Advance of the British: London wants to become hub for Islamic finance / UK News


Islamic Britain lures investors: Finance Minister George Osborne announced in the “Financial Times”, to want to spend a government bond for the first time by Sharia law. Systems of this kind are a huge growth area, volume in the markets is estimated at more than a trillion dollars.

The British government is looking for new ways to boost its financial industry : Finance Minister George Osborne writes in a commentary for the ” Financial Times ” ( ” FT ” ) , London, Great Britain wanted to make the western center for these plants . The government is planning a bond of 200 million pounds, Osborne. Prime Minister David Cameron will officially present the plan on Tuesday in the World Islamic Economic Forum in London.

Plants under Islamic law as one of the most important growth sectors in the financial markets . Its volume is estimated at more than a trillion dollars. By 2015 , the market is expected to double , according to estimates.

Specifically, it is for the British to advance Islamic bonds , known as sukuk . Because interest is forbidden under Islamic law , these securities are based on real assets , investors participate in their development . In the case of the British government, the current revenue from state real estate assets could be according to the ” FT ” . But the bond is likely to be a symbolic act primarily to attract Muslim investors.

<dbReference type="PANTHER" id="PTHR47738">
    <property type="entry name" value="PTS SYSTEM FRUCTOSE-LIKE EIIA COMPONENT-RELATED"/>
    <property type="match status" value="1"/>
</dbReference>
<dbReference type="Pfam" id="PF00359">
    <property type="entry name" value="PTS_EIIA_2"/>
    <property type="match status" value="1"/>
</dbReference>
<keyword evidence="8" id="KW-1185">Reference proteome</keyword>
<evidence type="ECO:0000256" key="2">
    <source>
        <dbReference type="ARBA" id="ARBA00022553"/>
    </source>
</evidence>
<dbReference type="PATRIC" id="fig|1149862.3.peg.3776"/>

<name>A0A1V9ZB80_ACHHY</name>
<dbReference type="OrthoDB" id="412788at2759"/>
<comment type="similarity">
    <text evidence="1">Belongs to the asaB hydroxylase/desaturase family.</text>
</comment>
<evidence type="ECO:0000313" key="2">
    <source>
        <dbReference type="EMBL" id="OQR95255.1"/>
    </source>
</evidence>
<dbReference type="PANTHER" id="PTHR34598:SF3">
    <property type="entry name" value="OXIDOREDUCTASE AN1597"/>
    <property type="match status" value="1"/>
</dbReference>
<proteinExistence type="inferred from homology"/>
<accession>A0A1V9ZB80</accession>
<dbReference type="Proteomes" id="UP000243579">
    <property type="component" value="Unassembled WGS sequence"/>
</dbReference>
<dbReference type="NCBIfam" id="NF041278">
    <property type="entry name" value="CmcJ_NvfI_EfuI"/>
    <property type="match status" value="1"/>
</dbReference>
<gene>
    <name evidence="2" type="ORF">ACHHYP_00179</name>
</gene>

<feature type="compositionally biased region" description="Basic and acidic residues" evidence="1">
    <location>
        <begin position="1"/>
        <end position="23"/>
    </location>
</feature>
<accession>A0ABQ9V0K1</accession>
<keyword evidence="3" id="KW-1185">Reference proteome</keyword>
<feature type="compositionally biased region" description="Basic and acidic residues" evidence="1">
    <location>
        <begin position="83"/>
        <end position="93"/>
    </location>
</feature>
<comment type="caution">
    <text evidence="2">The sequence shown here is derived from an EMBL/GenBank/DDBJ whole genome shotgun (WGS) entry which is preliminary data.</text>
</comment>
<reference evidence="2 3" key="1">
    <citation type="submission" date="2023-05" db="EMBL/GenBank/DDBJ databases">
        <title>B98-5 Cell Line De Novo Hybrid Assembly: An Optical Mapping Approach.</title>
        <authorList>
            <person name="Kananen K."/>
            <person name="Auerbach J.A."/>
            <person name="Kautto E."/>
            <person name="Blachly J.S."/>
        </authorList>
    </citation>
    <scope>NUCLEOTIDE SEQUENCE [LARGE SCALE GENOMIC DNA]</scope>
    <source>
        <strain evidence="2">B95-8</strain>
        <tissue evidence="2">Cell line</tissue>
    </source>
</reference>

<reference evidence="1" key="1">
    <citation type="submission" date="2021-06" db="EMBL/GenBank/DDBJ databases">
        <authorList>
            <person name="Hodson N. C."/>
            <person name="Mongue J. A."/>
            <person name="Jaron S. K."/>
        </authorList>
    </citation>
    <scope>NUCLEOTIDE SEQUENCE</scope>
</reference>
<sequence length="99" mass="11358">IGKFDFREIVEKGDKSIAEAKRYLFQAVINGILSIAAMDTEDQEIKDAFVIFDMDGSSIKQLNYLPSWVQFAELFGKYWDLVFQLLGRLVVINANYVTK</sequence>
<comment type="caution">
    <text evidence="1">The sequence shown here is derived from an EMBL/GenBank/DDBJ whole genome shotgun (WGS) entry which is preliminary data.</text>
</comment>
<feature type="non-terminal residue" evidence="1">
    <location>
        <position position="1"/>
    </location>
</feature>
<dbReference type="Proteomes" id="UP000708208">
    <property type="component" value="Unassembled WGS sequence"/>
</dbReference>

The difference of Sukuk to conventional bonds lies in the fact that the products must comply with the Islamic law of Sharia. This means:

* The transactions must conform to Islamic values​​. As investments are prohibited in companies that have to do with the production of pork. Also invest in weapons and alcohol producers are prohibited, the same applies to the adult industry and parts of the entertainment industry.

*Interest or usury and is forbidden. All contract terms must be transparent, unfair penalty clauses about forbidden.

*No value of money must occur. Profits from gambling and speculation are considered immoral.

Reinhard Berben of Franklin Templeton Investment Funds described the difference to conventional bonds in the “stock exchange newspaper” as follows: “While a conventional bond represents a promise to repay a loan, Sukuk represent an ownership share of receivables, leases, projects, a company or partnership or an investment dar. “In short: “Sukuk represent ownership of property, while the owner of conventional bonds have debt,” said Berben.

For the British government, however, it is primarily about strengthening the domestic financial industry. “While other fight in the West against the change, we embrace it,” says the finance minister Osborne in the ‘FT’. “We are beating the drum for British business, explore new markets and welcome investors from abroad with open arms.”

[adrotate group=”13″]

Related Articles

Bir yanıt yazın

Başa dön tuşu
Breaking News